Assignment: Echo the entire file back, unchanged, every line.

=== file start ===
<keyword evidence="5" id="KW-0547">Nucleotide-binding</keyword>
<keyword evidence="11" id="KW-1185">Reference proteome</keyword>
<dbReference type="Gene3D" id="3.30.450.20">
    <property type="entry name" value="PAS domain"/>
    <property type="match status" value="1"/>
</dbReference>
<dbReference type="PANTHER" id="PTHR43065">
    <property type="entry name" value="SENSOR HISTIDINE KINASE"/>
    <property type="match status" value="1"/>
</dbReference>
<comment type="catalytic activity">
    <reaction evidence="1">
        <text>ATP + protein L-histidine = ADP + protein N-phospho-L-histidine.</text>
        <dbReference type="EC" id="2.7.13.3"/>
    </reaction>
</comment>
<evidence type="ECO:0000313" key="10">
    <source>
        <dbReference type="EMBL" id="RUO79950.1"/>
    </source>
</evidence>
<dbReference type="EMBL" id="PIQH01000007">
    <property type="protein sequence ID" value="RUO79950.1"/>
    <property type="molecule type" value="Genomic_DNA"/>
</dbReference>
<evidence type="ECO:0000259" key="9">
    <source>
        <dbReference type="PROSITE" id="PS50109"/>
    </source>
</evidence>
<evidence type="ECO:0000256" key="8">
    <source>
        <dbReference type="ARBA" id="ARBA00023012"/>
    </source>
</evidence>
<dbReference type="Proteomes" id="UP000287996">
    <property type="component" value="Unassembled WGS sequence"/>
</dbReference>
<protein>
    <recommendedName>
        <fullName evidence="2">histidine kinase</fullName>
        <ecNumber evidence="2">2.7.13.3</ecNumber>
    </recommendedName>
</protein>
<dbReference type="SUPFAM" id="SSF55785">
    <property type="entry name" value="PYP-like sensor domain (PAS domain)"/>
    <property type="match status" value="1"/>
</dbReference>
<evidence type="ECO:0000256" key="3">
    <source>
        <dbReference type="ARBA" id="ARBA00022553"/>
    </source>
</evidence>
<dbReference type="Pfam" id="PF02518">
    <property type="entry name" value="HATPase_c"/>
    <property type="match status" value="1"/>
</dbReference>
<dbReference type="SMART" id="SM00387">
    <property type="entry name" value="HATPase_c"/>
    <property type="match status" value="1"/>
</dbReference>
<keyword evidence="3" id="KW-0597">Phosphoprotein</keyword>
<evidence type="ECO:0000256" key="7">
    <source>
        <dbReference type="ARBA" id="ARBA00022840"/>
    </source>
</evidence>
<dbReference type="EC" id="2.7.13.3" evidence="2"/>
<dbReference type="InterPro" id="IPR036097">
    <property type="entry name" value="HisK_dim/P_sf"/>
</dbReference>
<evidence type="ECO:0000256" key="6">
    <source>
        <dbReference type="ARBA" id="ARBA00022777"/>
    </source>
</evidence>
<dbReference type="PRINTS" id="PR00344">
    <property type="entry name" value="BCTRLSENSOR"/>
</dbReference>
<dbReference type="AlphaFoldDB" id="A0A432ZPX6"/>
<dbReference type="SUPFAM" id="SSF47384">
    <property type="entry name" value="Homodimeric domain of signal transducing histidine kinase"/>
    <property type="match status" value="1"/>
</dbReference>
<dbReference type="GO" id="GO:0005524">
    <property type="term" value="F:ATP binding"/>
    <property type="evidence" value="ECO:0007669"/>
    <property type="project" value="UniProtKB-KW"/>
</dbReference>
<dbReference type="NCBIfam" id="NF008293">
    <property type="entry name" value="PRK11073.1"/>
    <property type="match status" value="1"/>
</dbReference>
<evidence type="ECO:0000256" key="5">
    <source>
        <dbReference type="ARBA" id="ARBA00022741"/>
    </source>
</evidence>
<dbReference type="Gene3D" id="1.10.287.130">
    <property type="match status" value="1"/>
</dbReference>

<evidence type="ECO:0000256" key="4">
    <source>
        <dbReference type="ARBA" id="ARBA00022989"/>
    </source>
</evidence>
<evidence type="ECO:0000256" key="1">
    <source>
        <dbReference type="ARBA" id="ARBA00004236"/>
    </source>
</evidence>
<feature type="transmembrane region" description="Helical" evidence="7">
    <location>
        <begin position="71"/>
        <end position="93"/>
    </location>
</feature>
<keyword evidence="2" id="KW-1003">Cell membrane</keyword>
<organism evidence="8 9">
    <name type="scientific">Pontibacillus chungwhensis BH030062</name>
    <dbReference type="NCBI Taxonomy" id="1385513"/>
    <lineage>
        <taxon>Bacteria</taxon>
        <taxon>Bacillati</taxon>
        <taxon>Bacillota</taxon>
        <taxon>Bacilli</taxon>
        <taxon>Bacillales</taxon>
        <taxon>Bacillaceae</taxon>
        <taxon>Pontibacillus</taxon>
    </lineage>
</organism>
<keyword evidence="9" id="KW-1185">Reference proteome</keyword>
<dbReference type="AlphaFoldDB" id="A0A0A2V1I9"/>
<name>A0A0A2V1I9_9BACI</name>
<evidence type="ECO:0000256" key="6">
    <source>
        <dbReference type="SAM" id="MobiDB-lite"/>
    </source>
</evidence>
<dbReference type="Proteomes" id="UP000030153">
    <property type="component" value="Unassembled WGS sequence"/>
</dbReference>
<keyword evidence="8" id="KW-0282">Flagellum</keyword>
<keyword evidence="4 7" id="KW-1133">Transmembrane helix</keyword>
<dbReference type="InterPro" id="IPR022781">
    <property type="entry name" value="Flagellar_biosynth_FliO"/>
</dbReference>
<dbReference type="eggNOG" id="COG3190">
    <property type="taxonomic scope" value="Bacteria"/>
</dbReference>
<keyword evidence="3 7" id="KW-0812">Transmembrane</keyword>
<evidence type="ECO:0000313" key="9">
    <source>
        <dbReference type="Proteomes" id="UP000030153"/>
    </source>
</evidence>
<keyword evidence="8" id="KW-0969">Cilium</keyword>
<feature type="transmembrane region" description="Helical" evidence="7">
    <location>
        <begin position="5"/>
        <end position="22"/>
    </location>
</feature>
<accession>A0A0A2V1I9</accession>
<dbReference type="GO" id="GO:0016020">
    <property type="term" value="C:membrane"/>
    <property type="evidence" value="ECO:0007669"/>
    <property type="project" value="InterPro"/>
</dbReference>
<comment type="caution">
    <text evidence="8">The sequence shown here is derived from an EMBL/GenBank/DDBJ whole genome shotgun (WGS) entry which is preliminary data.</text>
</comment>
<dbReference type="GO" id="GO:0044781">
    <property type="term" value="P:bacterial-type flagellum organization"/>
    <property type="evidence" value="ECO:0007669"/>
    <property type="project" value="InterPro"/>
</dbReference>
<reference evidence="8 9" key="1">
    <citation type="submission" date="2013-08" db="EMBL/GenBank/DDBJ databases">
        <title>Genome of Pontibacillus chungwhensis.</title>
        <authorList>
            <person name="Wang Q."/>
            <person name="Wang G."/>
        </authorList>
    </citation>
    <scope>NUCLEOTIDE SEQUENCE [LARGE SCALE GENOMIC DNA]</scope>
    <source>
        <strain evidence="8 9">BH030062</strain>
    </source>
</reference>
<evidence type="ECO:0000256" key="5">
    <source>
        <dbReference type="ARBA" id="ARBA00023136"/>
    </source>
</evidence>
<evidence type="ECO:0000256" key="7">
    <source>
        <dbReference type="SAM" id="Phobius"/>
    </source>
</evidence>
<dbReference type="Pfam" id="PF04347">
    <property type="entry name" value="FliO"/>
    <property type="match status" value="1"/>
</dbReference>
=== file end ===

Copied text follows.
<keyword evidence="5" id="KW-0547">Nucleotide-binding</keyword>
<keyword evidence="11" id="KW-1185">Reference proteome</keyword>
<dbReference type="Gene3D" id="3.30.450.20">
    <property type="entry name" value="PAS domain"/>
    <property type="match status" value="1"/>
</dbReference>
<dbReference type="PANTHER" id="PTHR43065">
    <property type="entry name" value="SENSOR HISTIDINE KINASE"/>
    <property type="match status" value="1"/>
</dbReference>
<comment type="catalytic activity">
    <reaction evidence="1">
        <text>ATP + protein L-histidine = ADP + protein N-phospho-L-histidine.</text>
        <dbReference type="EC" id="2.7.13.3"/>
    </reaction>
</comment>
<evidence type="ECO:0000313" key="10">
    <source>
        <dbReference type="EMBL" id="RUO79950.1"/>
    </source>
</evidence>
<dbReference type="EMBL" id="PIQH01000007">
    <property type="protein sequence ID" value="RUO79950.1"/>
    <property type="molecule type" value="Genomic_DNA"/>
</dbReference>
<evidence type="ECO:0000259" key="9">
    <source>
        <dbReference type="PROSITE" id="PS50109"/>
    </source>
</evidence>
<evidence type="ECO:0000256" key="8">
    <source>
        <dbReference type="ARBA" id="ARBA00023012"/>
    </source>
</evidence>
<dbReference type="Proteomes" id="UP000287996">
    <property type="component" value="Unassembled WGS sequence"/>
</dbReference>
<protein>
    <recommendedName>
        <fullName evidence="2">histidine kinase</fullName>
        <ecNumber evidence="2">2.7.13.3</ecNumber>
    </recommendedName>
</protein>
<dbReference type="SUPFAM" id="SSF55785">
    <property type="entry name" value="PYP-like sensor domain (PAS domain)"/>
    <property type="match status" value="1"/>
</dbReference>
<evidence type="ECO:0000256" key="3">
    <source>
        <dbReference type="ARBA" id="ARBA00022553"/>
    </source>
</evidence>
<dbReference type="Pfam" id="PF02518">
    <property type="entry name" value="HATPase_c"/>
    <property type="match status" value="1"/>
</dbReference>
<dbReference type="SMART" id="SM00387">
    <property type="entry name" value="HATPase_c"/>
    <property type="match status" value="1"/>
</dbReference>
<keyword evidence="3" id="KW-0597">Phosphoprotein</keyword>
<evidence type="ECO:0000256" key="7">
    <source>
        <dbReference type="ARBA" id="ARBA00022840"/>
    </source>
</evidence>
<dbReference type="EC" id="2.7.13.3" evidence="2"/>
<dbReference type="InterPro" id="IPR036097">
    <property type="entry name" value="HisK_dim/P_sf"/>
</dbReference>
<evidence type="ECO:0000256" key="6">
    <source>
        <dbReference type="ARBA" id="ARBA00022777"/>
    </source>
</evidence>
<dbReference type="PRINTS" id="PR00344">
    <property type="entry name" value="BCTRLSENSOR"/>
</dbReference>
<dbReference type="AlphaFoldDB" id="A0A432ZPX6"/>
<dbReference type="SUPFAM" id="SSF47384">
    <property type="entry name" value="Homodimeric domain of signal transducing histidine kinase"/>
    <property type="match status" value="1"/>
</dbReference>
<dbReference type="GO" id="GO:0005524">
    <property type="term" value="F:ATP binding"/>
    <property type="evidence" value="ECO:0007669"/>
    <property type="project" value="UniProtKB-KW"/>
</dbReference>
<dbReference type="NCBIfam" id="NF008293">
    <property type="entry name" value="PRK11073.1"/>
    <property type="match status" value="1"/>
</dbReference>
<evidence type="ECO:0000256" key="5">
    <source>
        <dbReference type="ARBA" id="ARBA00022741"/>
    </source>
</evidence>
<dbReference type="Gene3D" id="1.10.287.130">
    <property type="match status" value="1"/>
</dbReference>

<evidence type="ECO:0000256" key="4">
    <source>
        <dbReference type="ARBA" id="ARBA00022989"/>
    </source>
</evidence>
<evidence type="ECO:0000256" key="1">
    <source>
        <dbReference type="ARBA" id="ARBA00004236"/>
    </source>
</evidence>
<feature type="transmembrane region" description="Helical" evidence="7">
    <location>
        <begin position="71"/>
        <end position="93"/>
    </location>
</feature>
<keyword evidence="2" id="KW-1003">Cell membrane</keyword>
<organism evidence="8 9">
    <name type="scientific">Pontibacillus chungwhensis BH030062</name>
    <dbReference type="NCBI Taxonomy" id="1385513"/>
    <lineage>
        <taxon>Bacteria</taxon>
        <taxon>Bacillati</taxon>
        <taxon>Bacillota</taxon>
        <taxon>Bacilli</taxon>
        <taxon>Bacillales</taxon>
        <taxon>Bacillaceae</taxon>
        <taxon>Pontibacillus</taxon>
    </lineage>
</organism>
<keyword evidence="9" id="KW-1185">Reference proteome</keyword>
<dbReference type="AlphaFoldDB" id="A0A0A2V1I9"/>
<name>A0A0A2V1I9_9BACI</name>
<evidence type="ECO:0000256" key="6">
    <source>
        <dbReference type="SAM" id="MobiDB-lite"/>
    </source>
</evidence>
<dbReference type="Proteomes" id="UP000030153">
    <property type="component" value="Unassembled WGS sequence"/>
</dbReference>
<keyword evidence="8" id="KW-0282">Flagellum</keyword>
<keyword evidence="4 7" id="KW-1133">Transmembrane helix</keyword>
<dbReference type="InterPro" id="IPR022781">
    <property type="entry name" value="Flagellar_biosynth_FliO"/>
</dbReference>
<dbReference type="eggNOG" id="COG3190">
    <property type="taxonomic scope" value="Bacteria"/>
</dbReference>
<keyword evidence="3 7" id="KW-0812">Transmembrane</keyword>
<evidence type="ECO:0000313" key="9">
    <source>
        <dbReference type="Proteomes" id="UP000030153"/>
    </source>
</evidence>
<keyword evidence="8" id="KW-0969">Cilium</keyword>
<feature type="transmembrane region" description="Helical" evidence="7">
    <location>
        <begin position="5"/>
        <end position="22"/>
    </location>
</feature>
<accession>A0A0A2V1I9</accession>
<dbReference type="GO" id="GO:0016020">
    <property type="term" value="C:membrane"/>
    <property type="evidence" value="ECO:0007669"/>
    <property type="project" value="InterPro"/>
</dbReference>
<comment type="caution">
    <text evidence="8">The sequence shown here is derived from an EMBL/GenBank/DDBJ whole genome shotgun (WGS) entry which is preliminary data.</text>
</comment>
<dbReference type="GO" id="GO:0044781">
    <property type="term" value="P:bacterial-type flagellum organization"/>
    <property type="evidence" value="ECO:0007669"/>
    <property type="project" value="InterPro"/>
</dbReference>
<reference evidence="8 9" key="1">
    <citation type="submission" date="2013-08" db="EMBL/GenBank/DDBJ databases">
        <title>Genome of Pontibacillus chungwhensis.</title>
        <authorList>
            <person name="Wang Q."/>
            <person name="Wang G."/>
        </authorList>
    </citation>
    <scope>NUCLEOTIDE SEQUENCE [LARGE SCALE GENOMIC DNA]</scope>
    <source>
        <strain evidence="8 9">BH030062</strain>
    </source>
</reference>
<evidence type="ECO:0000256" key="5">
    <source>
        <dbReference type="ARBA" id="ARBA00023136"/>
    </source>
</evidence>
<evidence type="ECO:0000256" key="7">
    <source>
        <dbReference type="SAM" id="Phobius"/>
    </source>
</evidence>
<dbReference type="Pfam" id="PF04347">
    <property type="entry name" value="FliO"/>
    <property type="match status" value="1"/>
</dbReference>